History of Newport

Newport, Washington became the Pend Oreille County seat in 1911. The county is situated in the northeastern corner of Washington and was originally part of Stevens County. Newport is the largest city in Pend Oreille County and is nestled along the Pend Oreille River at the Washington-Idaho border approximately 40 miles north-east of Spokane.

Around the late 1880s and early 1890s a small community began to emerge east of the present city of Newport.  By 1892 this settlement was known as Newport, Idaho (later Oldtown). Its namesake denoted its purpose—a port for river and overland travel. Supplies from this port to the settlers in the Pend Oreille Valley were transported from Newport, Rathdrum and Sandpoint, Idaho. The “new port” of Idaho had a restaurant, general store with a post office, small hotel and a saloon.

In 1892 the Great Northern Railroad ran a line to Newport and further growth in the area occurred.

In 1895 the Talmadge brothers, Charles and Warren, acquired 40 acres of land and formed the “Newport, Washington Land Company” and platted the townsite of Newport, Washington. From its early inception, a controversy began over the location of the post office, then located in Newport, Idaho.  By 1901 the town of Newport, Washington had a population of over 200. Because the majority of the population was on the Washington side, the United States Postmaster General issued an order requiring the post office to be moved from the Idaho to the Washington side of Newport. This action officially eliminated the town of Newport, Idaho, and established the town of Newport, Washington. Newport, Idaho remained on the maps as an unincorporated village until April 1947, when the town was incorporated and the name Oldtown was officially adopted.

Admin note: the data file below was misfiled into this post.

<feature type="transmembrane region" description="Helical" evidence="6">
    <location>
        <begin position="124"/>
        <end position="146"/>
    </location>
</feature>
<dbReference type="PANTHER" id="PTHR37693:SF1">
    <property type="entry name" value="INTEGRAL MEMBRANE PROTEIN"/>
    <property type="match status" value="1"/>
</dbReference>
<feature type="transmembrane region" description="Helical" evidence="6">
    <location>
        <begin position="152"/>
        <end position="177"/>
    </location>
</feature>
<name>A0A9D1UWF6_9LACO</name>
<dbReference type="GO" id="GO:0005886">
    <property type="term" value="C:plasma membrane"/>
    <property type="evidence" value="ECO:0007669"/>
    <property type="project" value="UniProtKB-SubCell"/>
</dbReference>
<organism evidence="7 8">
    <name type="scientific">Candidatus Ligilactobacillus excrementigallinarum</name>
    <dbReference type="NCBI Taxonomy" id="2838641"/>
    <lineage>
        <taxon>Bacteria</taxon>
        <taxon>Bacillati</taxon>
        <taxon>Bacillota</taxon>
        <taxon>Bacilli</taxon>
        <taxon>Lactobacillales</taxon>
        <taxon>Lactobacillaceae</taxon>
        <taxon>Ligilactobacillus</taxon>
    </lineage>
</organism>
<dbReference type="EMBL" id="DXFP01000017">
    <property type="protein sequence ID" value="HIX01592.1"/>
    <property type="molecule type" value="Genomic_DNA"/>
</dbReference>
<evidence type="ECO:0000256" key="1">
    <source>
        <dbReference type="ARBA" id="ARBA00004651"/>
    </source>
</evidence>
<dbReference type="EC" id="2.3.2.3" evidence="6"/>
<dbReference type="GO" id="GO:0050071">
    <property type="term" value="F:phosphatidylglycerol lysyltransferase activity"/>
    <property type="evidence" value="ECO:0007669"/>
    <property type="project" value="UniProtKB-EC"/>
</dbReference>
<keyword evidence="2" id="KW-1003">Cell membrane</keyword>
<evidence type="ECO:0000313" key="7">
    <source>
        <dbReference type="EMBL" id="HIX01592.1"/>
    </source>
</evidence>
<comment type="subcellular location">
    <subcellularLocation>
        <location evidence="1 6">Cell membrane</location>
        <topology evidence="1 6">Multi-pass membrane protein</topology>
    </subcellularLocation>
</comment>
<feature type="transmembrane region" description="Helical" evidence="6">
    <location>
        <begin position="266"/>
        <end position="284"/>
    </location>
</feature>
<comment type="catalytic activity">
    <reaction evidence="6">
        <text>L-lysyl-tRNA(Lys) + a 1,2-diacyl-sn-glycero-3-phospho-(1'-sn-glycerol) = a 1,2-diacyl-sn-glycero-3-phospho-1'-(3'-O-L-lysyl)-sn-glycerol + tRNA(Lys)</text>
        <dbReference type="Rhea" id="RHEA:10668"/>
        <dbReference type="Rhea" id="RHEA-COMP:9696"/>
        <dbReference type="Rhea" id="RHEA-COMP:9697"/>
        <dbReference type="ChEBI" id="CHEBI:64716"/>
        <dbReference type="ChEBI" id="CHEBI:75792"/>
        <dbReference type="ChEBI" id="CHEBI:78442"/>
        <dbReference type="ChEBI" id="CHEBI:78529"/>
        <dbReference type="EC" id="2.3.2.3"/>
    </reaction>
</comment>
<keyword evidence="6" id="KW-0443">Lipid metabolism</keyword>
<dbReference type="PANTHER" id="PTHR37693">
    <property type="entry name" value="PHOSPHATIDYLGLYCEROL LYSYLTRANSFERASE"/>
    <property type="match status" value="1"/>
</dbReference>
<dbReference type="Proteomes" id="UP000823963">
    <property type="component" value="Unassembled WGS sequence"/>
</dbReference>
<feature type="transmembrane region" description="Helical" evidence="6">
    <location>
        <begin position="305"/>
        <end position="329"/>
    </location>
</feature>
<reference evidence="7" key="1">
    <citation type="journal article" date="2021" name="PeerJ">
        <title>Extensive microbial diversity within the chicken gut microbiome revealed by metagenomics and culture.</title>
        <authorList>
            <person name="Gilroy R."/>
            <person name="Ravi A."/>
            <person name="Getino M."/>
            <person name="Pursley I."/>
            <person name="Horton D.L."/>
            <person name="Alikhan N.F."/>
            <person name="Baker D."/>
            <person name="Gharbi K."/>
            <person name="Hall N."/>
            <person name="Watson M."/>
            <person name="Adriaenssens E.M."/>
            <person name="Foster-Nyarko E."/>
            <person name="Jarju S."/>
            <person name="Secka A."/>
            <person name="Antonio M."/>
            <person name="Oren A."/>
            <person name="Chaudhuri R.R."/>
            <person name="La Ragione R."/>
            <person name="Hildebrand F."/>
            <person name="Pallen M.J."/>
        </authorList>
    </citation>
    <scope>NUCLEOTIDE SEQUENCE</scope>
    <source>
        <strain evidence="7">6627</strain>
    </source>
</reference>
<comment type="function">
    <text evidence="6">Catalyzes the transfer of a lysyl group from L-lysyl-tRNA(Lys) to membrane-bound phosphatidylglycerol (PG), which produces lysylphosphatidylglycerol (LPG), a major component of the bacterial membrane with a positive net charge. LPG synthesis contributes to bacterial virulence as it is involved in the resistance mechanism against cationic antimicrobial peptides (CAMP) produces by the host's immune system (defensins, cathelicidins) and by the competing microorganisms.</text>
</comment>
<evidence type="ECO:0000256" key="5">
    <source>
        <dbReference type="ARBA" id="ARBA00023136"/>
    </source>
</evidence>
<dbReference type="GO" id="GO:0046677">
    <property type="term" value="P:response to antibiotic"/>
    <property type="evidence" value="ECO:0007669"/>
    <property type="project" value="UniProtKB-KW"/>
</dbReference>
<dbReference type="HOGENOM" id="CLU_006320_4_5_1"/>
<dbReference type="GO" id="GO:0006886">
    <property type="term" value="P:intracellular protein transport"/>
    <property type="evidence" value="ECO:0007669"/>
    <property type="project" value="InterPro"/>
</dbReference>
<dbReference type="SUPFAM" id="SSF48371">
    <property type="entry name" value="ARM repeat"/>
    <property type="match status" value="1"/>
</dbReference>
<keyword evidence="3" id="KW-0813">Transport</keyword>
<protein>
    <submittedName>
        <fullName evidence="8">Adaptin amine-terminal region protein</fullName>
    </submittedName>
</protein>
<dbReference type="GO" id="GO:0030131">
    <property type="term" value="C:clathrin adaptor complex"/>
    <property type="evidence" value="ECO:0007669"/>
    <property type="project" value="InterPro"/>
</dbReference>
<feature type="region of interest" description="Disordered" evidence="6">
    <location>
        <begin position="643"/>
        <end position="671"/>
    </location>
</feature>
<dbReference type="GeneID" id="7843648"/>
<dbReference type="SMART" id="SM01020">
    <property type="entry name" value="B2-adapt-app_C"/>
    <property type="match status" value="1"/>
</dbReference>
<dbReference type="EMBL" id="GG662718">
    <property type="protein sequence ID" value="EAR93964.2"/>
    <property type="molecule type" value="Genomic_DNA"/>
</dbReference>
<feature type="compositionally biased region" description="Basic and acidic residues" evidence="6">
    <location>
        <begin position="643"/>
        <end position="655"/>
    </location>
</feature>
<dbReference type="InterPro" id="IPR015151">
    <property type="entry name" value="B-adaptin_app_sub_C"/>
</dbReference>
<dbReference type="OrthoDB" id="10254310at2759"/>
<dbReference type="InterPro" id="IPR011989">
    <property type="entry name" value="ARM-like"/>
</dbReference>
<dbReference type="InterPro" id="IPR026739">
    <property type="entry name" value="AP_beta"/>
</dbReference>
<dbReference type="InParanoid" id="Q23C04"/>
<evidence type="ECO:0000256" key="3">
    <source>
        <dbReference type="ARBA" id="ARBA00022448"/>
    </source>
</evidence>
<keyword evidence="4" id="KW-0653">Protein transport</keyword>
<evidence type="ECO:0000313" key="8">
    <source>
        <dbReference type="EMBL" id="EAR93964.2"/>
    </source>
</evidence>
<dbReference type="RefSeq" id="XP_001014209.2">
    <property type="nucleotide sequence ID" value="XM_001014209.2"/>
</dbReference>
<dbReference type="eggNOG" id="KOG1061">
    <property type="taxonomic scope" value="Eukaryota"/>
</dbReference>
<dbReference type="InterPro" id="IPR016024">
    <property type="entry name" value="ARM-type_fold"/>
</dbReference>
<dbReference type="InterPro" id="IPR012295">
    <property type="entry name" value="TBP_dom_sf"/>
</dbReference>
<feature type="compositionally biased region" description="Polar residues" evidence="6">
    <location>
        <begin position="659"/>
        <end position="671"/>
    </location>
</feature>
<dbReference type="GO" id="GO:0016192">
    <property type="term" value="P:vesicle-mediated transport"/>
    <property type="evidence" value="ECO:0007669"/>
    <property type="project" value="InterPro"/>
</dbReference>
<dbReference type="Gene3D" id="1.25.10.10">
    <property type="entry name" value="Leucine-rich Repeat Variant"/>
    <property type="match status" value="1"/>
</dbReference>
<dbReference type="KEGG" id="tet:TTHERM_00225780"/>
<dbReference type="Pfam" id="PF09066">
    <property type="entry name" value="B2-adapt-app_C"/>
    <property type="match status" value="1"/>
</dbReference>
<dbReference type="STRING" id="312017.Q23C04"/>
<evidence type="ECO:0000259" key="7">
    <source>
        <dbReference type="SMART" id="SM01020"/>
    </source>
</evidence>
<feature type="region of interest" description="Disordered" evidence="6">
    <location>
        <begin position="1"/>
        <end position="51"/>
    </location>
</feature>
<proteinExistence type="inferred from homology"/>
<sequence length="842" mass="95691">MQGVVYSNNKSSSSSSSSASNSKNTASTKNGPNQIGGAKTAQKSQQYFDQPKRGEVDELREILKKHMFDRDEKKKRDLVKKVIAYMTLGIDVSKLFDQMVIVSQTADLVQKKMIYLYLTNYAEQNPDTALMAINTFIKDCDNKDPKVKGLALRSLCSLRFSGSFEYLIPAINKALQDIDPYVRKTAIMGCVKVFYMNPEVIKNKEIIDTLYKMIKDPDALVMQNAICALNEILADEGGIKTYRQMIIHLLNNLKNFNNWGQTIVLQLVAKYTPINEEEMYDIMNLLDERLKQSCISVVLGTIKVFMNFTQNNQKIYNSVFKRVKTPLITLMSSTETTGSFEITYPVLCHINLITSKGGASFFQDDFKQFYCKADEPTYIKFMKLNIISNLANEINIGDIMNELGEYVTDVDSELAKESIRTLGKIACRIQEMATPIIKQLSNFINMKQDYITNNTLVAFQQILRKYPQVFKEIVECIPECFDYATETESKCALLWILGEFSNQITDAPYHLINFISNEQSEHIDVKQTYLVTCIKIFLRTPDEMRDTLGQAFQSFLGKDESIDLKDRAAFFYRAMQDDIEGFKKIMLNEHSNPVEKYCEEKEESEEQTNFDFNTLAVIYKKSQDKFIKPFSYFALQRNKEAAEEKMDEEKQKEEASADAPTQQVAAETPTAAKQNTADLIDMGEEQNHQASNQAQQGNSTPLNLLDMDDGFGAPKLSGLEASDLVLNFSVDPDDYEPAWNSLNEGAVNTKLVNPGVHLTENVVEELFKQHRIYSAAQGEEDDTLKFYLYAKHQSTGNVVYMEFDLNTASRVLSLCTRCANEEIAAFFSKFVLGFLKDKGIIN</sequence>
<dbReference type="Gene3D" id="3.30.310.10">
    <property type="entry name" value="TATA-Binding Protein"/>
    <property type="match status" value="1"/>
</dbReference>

The Newport School District that had been established in 1892 had grew to 34 children by 1901. The first high school in the county was located in Newport. The first commencement was held in 1908, with one graduate. One of Newport’s most notable pioneer educators was Sadie Halstead. Ms. Halstead died in 1981 but served on local school boards and was elected as county superintendent of schools in 1939. Our middle school here in Newport is named after her. A large fire at this school occurred on October 26, 2001. The fire destroyed the lunchroom and multi-purpose wing of the school. The school district re-built that wing and later remodeled the entire school. Our local volunteer fire department and many other local firemen fought hard that day and saved the remaining middle school building. The State Fire Marshall said it was one of the finest fire fighting efforts he had the seen in his career. We are very proud of our local firemen and their valiant efforts in this fire.

The inauguration meeting of the Newport Town Council was held April 20, 1903 in the office of the Newport Miner Newspaper. TJ Kelly was the first elected mayor and conducted that meeting. TJ Kelly was honored with a park named after him that opened in downtown Newport on August 20, 2010.

Newport changed from a town to a city January 7, 1970. The City of Newport, Washington is currently a Mayor/Council form of government and is a code city. Essentially, Newport conducts its day to day business within the State of Washington laws, RCW 35A, that govern optional municipal code cities. The Newport City Council is called to order by the Mayor and all business of the City is conducted in accordance with State of Washington laws and Newport Resolution number 8-1-94 City Council Rules of Conduct, adopted September 20, 1994 and Resolution number 2-20-01 adopted February 20, 2001.

The current population of Newport, Washington is 2,114.